Lisa Powell and Frank J. Chaloupka of the University of Illinois at Chicago assessed research published between 1990-2008 that involved weight and body mass index in combination with pricing and taxes.
The study, published in a special March issue of the The Milbank Quarterly that focused on obesity, found that raising the prices of less healthy foods -- fast food and sugary products -- and lowering the prices of healthier foods -- fruits and vegetables -- are associated with lower body weight and lesser likelihood of obesity.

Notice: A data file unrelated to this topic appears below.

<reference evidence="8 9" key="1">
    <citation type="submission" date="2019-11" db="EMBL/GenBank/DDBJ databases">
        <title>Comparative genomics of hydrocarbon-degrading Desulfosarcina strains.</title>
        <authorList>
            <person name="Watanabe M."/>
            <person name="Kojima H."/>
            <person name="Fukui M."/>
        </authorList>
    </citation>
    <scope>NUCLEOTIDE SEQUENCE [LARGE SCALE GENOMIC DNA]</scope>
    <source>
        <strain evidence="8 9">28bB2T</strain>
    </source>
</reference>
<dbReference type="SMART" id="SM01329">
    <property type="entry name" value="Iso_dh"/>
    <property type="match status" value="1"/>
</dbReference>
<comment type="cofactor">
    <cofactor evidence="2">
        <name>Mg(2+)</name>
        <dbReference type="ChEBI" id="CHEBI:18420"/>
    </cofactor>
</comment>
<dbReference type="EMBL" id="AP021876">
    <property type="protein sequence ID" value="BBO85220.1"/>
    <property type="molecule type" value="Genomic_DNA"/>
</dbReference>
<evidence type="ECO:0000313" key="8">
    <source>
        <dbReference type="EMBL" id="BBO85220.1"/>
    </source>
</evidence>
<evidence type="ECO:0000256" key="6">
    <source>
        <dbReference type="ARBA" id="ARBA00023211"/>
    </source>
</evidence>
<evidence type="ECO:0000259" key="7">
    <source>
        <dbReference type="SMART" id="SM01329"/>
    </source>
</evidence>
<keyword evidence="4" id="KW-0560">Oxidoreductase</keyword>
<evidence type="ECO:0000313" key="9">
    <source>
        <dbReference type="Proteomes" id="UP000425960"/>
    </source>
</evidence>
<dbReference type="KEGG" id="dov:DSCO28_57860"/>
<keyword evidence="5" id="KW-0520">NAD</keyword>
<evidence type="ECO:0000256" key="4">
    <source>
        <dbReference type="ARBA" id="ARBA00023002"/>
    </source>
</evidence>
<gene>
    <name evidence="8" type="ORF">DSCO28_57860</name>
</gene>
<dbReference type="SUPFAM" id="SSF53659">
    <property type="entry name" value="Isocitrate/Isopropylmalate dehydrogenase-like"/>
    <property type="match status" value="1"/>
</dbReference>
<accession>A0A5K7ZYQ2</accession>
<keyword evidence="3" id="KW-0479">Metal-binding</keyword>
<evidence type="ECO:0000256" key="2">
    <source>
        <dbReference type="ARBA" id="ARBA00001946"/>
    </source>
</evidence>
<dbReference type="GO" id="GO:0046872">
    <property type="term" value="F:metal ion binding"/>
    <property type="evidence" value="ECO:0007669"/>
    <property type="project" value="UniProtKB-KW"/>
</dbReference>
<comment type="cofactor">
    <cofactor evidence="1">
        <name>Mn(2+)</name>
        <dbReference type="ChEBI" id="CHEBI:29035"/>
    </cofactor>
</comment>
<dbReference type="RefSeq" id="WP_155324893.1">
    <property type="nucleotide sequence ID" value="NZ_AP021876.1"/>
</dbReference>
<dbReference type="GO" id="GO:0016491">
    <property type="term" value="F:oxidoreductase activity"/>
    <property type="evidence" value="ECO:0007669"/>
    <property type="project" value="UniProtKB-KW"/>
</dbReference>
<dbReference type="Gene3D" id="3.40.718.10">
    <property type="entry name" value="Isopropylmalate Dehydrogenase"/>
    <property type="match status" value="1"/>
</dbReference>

However, small taxes on unhealthy food items or small subsidies for healthy foods are not likely to produce substantial changes in weight or obesity prevalence, while nontrivial pricing interventions may have a measurable effect on Americans' weight outcomes, the study said.
"This review provides evidence about the potential effectiveness of using food pricing policies to affect weight outcomes, including the potential impact of excise and other taxes on less healthy products and of subsidies for more healthy products," the authors said in a statement.
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